R Ray Saikus
R Ray Saikus campaign leader


NO to POW-MIA FLAG change. Bowed head sign of respect when praying, ultimate defiance of one's oppressor. ODVS, Thomas Moe (Ex-POW), proposal below.Leave opinion at http://www.facebook.com/ohiodepartmentofveteransservices.
MEMO: It has been brought to my attention from former POWs from the Viet Nam era that the POW-MIA flag somewhat misrepresents the spirit of those who were incarcerated there.
It is proposed that the POW-MIA flag be slightly modified to reflect a more positive spirit of the POW depicted on it so that instead of his head being bowed in defeat and submission, it be raised in a spirit of hope in the future and defiance toward the enemy.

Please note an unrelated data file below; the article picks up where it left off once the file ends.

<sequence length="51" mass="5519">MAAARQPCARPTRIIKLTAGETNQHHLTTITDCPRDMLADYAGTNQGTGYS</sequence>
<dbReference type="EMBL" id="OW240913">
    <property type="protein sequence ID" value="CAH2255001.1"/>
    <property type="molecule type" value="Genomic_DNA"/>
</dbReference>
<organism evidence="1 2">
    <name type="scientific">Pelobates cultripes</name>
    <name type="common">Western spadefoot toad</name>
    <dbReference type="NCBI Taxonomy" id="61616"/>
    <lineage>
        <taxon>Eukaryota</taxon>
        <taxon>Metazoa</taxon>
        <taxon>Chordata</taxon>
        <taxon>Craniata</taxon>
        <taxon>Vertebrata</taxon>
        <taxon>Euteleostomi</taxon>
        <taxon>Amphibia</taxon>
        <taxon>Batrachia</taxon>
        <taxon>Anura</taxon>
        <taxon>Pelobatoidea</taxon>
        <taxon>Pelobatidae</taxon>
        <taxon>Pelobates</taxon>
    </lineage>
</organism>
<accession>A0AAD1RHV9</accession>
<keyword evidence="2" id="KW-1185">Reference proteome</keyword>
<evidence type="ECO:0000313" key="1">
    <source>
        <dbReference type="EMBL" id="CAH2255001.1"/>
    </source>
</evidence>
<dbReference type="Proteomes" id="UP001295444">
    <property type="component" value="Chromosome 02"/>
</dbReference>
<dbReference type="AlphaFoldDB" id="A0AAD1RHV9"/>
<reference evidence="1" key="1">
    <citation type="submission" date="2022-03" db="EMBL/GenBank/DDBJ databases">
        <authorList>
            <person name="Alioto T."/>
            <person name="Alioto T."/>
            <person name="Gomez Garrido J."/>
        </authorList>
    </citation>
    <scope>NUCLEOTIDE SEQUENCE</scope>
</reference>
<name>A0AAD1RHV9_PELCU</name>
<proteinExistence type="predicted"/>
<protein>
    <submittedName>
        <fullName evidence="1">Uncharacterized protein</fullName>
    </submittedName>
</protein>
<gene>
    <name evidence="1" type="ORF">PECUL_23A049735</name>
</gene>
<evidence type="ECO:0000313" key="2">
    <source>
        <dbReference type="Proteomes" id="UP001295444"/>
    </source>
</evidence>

The POW-MIA flag is a powerful symbol that was designed as a material representation of the resolve of the American people and their government to make an accounting of POWs and MIAs of the Viet Nam War. The US Congress officially recognized by law the flag and what it represented. Since then the flag has come to symbolize to the American people that same resolve toward POWs and MIAs of all wars. Those men who were actually imprisoned in Communist POW camps during the Viet Nam War were deeply honored to learn of the existence of the flag along with the memory bracelets that many of their family, friends and even strangers wore. These symbols were a daily reminder that our POWs would return home someday, and the search for those missing in action would continue until all were found or accounted for. During their captivity, the POWs never relented in their devotion to their county or their resistance to the enemy in spite of the horrible conditions and brutal treatment they suffered which included torture and even murder.This cruel treatment included every possible attempt to break the will of the prisoners and to have them become submissive. As a sign of submissiveness, the prisoners were forced to bow to their captors. Yet this act of humiliation was not carried out willingly; indeed, only after beatings and torture would the prisoners perform the bowing ritual. Even then, they found some way to make some sort of sign, no matter how subtle, of resistance. Sometimes this was nothing more than the prisoners crossing their fingers when they bowed. No matter how small the sign, it was their way of saying to themselves—I do not do this willingly. Many of them recalled the words of William Ernest Henley in his poem Invictus, "My head is bloodied but unbowed." Thus, to them the symbol of the prisoner on the POW-MIA flag, in spite of the honorable intentions of its designer, can be seen as an image of defeat and lack of resolve. Some may see the image as that of someone in prayer, but the setting in the flag is not a place of worship but a prison with barbed wire and a guard tower. Besides, a person might also pray with head held up to the heavens such as in the words of the Old Testament, Psalm 121, "I will lift p mine eyes unto the hills, from whence cometh my salvation." Relative to this issue is the burden that many veterans of the Viet Nam War bear from the mistreatment and hatred shown them by their own citizens when they returned from combat. They were not welcomed, and many of them felt that they could not hold up their head in pride for what they believed they were doing for their nation and the free people of Viet Nam. How fitting it would be, on the upcoming occasion of the 40th anniversary of the end of the Viet Nam War, in celebration of when the last troops had finally set foot in their homeland, March 30, 1973, that the POW-MIA flag would be slightly modified so that the person depicted holds his head high, not only reflecting the faith and resolve of the POWs in their camps with heads uplifted in strength, but also the pride of all Viet Nam veterans--that on this 40th anniversary of their homecoming, the nation had come together in appreciation of their service and is indeed welcoming each one of them home. A time when they all can proudly hold their heads high as well. An opinion of the members of the Advisory Committee on this matter is solicited.


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